If you live in New England, you may have seen an increase in squirrel activity, including the number of them dead on the roadways. It seems you can’t travel 100 feet without having a squirrel dart out in front of you as they make their way across the road; some don’t make it. We’ve gotten countless messages on our Facebook page and comments on our website from people asking, “what’s going on with all the dead squirrels?” wondering if it has anything to do with the harsh winter we’re predicting.
While folklore tells us that squirrels gathering nuts early is one of the 20 signs of a hard winter, there appears to be a bit more going on.
Here’s what we found out.
So Why So Many Dead Squirrels?
According to a Maine state wildlife biologist, we had a “mast” year (meaning more than usual) for acorns and other nuts last fall which has led to a population explosion of squirrels (who have an average of 3-6 young in a litter). So there are more squirrels this year gathering nuts from the back-to-normal food supply of the current year. Unfortunately, they’re displaying erratic behavior and taking more risks to gather their food supply (which we assume is where folklore comes in about the harsh winter ahead—they’re getting ready), resulting in increased road deaths.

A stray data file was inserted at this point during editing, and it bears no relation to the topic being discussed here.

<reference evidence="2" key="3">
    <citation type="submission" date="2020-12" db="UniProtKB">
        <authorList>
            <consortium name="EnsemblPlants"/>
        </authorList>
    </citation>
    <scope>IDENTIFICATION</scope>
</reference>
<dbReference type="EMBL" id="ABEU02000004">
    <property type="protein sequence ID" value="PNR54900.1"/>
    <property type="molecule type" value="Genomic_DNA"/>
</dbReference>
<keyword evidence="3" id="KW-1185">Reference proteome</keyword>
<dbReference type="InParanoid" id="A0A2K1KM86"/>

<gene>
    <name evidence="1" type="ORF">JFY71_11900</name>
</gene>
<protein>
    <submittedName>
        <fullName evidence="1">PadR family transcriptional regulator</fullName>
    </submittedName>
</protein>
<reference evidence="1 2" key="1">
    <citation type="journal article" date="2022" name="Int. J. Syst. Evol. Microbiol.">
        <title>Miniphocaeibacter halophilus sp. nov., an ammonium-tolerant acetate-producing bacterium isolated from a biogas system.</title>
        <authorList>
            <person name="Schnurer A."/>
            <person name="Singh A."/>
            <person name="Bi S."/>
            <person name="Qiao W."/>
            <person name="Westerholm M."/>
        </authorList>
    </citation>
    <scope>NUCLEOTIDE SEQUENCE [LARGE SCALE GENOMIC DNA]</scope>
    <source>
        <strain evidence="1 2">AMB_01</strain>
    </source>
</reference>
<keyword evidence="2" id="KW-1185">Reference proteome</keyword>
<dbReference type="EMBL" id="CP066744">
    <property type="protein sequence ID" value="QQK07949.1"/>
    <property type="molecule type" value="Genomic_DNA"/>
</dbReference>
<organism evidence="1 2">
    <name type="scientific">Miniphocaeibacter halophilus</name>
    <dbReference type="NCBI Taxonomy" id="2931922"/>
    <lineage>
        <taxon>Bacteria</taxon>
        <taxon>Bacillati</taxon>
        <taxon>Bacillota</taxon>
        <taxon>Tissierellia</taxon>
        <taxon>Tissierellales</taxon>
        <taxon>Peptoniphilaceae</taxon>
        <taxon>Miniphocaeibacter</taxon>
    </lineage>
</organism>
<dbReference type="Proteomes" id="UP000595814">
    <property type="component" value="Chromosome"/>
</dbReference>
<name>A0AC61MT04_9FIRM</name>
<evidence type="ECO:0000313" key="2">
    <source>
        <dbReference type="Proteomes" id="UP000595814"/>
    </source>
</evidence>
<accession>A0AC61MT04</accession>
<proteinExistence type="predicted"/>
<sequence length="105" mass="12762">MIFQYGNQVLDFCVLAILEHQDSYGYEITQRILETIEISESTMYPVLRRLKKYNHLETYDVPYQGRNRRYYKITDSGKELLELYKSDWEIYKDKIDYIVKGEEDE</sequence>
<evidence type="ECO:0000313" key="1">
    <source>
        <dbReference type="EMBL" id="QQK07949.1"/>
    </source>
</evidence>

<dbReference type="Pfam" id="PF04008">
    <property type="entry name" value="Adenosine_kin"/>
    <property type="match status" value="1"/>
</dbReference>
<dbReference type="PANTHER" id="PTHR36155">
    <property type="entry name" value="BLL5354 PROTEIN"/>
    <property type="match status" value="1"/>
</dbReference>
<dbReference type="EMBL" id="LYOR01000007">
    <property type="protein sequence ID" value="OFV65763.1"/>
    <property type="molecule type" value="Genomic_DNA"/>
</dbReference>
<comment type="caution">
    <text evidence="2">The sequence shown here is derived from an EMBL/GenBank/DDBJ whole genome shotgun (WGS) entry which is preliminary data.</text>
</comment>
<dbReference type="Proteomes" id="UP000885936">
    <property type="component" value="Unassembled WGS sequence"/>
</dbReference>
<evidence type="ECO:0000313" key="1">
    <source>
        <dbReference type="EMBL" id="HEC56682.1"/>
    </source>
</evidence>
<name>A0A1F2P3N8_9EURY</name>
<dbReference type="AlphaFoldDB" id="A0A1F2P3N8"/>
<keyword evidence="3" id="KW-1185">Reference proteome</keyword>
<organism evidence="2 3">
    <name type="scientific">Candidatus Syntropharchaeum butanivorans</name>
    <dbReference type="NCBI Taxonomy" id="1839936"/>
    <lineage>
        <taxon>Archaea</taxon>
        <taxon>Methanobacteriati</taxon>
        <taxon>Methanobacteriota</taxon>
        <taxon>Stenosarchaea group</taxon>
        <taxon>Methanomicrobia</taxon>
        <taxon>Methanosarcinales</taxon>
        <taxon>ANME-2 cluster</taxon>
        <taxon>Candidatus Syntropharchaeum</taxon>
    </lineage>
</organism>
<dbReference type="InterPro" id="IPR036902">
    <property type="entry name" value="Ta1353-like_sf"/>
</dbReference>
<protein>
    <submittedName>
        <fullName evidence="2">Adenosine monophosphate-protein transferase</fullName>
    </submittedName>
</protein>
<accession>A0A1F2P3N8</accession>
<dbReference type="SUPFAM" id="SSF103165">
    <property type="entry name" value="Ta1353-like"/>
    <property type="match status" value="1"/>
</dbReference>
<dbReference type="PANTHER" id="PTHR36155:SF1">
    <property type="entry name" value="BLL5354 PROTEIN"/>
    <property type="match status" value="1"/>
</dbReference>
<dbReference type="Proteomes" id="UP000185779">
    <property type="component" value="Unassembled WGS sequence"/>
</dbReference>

A New Hampshire state wildlife biologist confirmed that they, too, are seeing a large number of squirrel roadkill in their state. In fact, one motorist reported counting 390 dead squirrels in a 50-mile drive to the Massachusetts border. Unfortunately, this flurry of squirrel activity is going to continue right through the fall.
How To Avoid Hitting Them?
Experts say don’t swerve. Squirrels dart about to confuse predators as a survival mechanism. So because they see automobiles as predators, your best bet is to drive in a straight line.
What about where you live? Have you been seeing a lot of squirrel activity and roadkill? Tell us in the comments below.